While this framework focuses on the goals of CE, it also sheds light on the question of when CE is important to the ethical conduct of research. In particular, this framework suggests that CE should be strongly considered when the conduct and outcomes of the proposed research affect the interests of groups and individuals who are not direct research participants. The greater the reach of the research beyond research participants, the greater the need for CE. Research projects vary in the extent to which they might affect the interests of parties beyond research participants. Certain kinds of trials, such as cluster-randomized trials, or trials of new broad-based public health interventions (e.g., insect vector control strategies), [27] reach far into the community, beyond individual research participants, and thereby warrant special attention in the form of CE. Of course, the need for CE is often identified in retrospect, after unforeseen harms have occurred, but having a framework that conceptualizes the contributions of CE more clearly may also help clarify the appropriate context of application.

Although we focus, in this paper, on global health research, we believe that these ethical goals of CE apply in any geographic setting. The ethical goals reflect quite fundamental human concerns and, therefore, we expect that they would not be easily subverted by cultural or political considerations. Indeed, in our own work, we have studied cases of CE in Canada and Australia in which these goals would clearly have been applicable.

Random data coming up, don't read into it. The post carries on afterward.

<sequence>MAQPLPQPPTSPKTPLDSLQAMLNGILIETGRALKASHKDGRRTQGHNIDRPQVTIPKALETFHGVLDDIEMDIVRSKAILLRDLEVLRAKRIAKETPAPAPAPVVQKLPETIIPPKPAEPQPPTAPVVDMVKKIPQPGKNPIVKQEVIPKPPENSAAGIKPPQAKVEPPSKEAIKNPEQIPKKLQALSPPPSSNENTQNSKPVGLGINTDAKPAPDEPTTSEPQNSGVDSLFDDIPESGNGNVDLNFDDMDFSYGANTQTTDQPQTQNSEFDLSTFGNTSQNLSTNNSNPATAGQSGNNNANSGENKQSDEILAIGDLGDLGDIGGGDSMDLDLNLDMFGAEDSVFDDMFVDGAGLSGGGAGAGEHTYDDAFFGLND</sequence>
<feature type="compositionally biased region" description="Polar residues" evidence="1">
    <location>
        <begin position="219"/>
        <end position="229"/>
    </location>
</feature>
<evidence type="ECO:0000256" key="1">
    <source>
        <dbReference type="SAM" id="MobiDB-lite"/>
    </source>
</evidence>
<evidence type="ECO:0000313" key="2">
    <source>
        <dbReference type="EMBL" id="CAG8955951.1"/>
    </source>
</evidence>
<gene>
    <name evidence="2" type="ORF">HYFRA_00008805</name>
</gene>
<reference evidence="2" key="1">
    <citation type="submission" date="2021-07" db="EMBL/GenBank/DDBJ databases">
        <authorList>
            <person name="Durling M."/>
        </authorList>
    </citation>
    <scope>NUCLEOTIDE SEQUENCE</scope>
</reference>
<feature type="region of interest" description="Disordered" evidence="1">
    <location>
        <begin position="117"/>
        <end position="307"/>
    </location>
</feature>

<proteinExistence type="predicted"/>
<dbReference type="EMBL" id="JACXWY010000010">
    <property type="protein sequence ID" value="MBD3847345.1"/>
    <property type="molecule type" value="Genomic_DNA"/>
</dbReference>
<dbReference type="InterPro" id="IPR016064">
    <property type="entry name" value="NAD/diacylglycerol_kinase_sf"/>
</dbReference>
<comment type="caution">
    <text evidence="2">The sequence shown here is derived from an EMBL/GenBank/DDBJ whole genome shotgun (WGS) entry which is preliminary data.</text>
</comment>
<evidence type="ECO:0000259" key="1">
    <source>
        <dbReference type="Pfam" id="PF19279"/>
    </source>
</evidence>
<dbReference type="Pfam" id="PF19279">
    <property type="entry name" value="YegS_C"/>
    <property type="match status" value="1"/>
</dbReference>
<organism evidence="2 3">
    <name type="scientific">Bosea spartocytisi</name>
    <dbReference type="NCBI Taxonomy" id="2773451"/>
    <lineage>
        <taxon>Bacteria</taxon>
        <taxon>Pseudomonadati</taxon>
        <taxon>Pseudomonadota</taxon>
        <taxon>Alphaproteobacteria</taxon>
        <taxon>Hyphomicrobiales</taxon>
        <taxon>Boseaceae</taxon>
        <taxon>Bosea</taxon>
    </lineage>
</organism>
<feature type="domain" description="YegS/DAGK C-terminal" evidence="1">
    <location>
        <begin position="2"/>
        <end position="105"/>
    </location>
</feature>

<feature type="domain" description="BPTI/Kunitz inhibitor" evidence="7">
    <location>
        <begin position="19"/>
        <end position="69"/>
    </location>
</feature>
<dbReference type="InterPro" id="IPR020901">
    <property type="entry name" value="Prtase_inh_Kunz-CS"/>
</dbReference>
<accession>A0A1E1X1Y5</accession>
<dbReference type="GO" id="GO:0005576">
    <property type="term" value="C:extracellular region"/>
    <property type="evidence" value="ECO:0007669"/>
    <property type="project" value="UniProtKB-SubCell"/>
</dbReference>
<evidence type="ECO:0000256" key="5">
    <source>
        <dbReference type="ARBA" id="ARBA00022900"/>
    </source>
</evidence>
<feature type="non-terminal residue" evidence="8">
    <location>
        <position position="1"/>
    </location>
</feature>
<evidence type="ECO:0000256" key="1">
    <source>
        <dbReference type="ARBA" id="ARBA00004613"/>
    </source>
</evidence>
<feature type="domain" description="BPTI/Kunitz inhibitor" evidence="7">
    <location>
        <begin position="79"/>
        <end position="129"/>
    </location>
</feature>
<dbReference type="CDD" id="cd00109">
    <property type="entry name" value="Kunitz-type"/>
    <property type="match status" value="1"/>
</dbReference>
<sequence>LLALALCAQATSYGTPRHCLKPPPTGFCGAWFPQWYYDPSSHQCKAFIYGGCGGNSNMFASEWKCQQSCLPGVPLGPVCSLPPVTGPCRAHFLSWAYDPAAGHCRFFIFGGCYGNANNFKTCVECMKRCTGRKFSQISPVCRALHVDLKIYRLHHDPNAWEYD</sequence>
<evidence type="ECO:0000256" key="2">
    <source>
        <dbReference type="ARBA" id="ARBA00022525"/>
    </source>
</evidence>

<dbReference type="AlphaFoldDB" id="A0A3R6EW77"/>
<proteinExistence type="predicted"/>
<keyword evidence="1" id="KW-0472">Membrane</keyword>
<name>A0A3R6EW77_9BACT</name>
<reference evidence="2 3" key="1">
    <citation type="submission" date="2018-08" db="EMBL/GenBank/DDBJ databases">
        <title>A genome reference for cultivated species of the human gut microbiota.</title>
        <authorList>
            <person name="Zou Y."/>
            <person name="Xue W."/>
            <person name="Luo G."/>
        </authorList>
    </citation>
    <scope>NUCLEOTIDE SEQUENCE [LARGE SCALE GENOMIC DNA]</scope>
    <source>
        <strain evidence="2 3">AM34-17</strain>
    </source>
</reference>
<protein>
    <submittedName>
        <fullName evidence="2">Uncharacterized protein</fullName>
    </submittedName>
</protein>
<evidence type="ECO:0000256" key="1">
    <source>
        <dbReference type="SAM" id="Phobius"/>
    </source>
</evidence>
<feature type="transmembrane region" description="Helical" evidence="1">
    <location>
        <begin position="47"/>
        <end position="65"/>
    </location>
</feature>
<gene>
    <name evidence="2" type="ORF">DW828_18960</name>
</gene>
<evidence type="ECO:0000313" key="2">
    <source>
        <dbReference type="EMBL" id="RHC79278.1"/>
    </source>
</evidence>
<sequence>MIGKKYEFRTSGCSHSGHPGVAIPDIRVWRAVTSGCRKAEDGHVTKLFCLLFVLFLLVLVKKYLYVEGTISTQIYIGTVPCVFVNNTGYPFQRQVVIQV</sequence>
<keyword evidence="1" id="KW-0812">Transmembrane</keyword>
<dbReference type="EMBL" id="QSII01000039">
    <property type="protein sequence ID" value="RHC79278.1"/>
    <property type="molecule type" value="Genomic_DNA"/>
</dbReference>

CE represents an important means of improving both the ethics and practice of global biomedical research. Our effort to clarify the ethical goals of CE and to explore its contribution to the ethical conduct of research represent a first step in improving the recognition that biomedical research programs are ultimately human endeavors, and that a strong human infrastructure is critical to both their ethical and practical success.



Community engagement


Low and middle income countries.


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KK, PK and JL’s work on this paper was supported through their work with the Ethical, Social and Cultural and Program for Global Health, which receives funding from the Bill and Melinda Gates Foundation. The funders had no role in the writing of the manuscript or the decision to submit the paper.